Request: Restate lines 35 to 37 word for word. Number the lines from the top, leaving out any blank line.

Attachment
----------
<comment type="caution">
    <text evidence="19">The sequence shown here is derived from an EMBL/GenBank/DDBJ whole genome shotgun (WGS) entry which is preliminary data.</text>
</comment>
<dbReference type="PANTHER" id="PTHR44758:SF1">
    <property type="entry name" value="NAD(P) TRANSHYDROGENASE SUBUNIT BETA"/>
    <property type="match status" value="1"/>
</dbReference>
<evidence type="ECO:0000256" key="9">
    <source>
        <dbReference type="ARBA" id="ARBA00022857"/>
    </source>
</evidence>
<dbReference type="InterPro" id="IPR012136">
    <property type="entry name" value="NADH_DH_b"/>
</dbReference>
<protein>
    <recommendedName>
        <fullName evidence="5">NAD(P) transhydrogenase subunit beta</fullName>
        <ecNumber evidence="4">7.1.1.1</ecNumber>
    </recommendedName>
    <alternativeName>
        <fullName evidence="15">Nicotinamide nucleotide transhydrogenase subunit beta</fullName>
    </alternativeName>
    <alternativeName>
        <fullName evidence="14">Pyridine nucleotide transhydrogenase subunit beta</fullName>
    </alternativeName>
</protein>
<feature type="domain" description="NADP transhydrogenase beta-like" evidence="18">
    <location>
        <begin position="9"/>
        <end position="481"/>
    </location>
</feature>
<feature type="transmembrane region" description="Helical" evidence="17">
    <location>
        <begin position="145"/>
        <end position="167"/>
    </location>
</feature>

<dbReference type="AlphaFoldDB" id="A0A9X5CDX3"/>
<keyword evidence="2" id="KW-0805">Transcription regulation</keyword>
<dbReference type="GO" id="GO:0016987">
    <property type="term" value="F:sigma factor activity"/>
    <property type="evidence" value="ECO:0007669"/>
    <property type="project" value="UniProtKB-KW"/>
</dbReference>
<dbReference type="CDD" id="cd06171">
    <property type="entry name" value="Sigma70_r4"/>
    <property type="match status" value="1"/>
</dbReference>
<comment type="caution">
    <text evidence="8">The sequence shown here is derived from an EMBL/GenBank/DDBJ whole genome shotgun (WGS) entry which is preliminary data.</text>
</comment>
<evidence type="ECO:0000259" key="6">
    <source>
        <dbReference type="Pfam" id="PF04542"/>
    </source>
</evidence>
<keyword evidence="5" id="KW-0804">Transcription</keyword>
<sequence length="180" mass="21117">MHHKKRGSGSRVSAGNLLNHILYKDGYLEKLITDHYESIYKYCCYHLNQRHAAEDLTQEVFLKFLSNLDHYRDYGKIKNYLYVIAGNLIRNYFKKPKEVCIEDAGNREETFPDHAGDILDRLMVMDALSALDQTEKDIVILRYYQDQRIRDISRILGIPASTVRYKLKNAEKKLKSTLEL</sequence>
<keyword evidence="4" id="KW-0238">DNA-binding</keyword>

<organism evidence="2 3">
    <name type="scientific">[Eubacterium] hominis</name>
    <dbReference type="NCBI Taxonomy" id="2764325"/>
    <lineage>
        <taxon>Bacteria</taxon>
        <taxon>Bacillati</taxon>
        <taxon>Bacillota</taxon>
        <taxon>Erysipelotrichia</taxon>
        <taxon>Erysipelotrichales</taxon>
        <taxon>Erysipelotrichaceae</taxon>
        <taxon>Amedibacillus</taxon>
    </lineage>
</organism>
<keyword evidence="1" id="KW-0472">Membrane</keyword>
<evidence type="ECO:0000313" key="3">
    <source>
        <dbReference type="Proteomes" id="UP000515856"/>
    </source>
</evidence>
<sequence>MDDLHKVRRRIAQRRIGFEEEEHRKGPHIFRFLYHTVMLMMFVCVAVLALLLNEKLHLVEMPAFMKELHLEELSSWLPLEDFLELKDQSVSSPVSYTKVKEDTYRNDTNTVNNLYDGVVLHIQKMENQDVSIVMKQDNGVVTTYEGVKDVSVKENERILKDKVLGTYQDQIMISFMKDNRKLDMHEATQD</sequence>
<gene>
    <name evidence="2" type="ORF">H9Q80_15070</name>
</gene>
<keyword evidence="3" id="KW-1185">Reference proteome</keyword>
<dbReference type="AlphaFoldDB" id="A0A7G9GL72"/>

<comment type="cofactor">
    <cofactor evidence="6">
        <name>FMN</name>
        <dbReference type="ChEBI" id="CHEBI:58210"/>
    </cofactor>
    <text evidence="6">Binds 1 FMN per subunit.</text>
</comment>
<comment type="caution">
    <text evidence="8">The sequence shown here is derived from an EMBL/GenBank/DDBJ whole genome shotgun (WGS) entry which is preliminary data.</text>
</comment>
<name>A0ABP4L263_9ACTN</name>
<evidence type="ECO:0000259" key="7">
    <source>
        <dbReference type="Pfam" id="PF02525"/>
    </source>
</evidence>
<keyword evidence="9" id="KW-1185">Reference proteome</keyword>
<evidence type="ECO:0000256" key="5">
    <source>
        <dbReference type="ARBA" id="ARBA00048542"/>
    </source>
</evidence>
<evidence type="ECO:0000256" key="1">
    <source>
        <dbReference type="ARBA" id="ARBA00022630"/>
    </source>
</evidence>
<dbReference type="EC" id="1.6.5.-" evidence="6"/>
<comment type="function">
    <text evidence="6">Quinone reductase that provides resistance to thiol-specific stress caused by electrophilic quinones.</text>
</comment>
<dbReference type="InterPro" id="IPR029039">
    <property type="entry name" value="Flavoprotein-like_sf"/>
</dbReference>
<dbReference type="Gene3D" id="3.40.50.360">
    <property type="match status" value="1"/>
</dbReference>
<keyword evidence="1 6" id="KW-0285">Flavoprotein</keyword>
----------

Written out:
    <location>
        <begin position="145"/>
        <end position="167"/>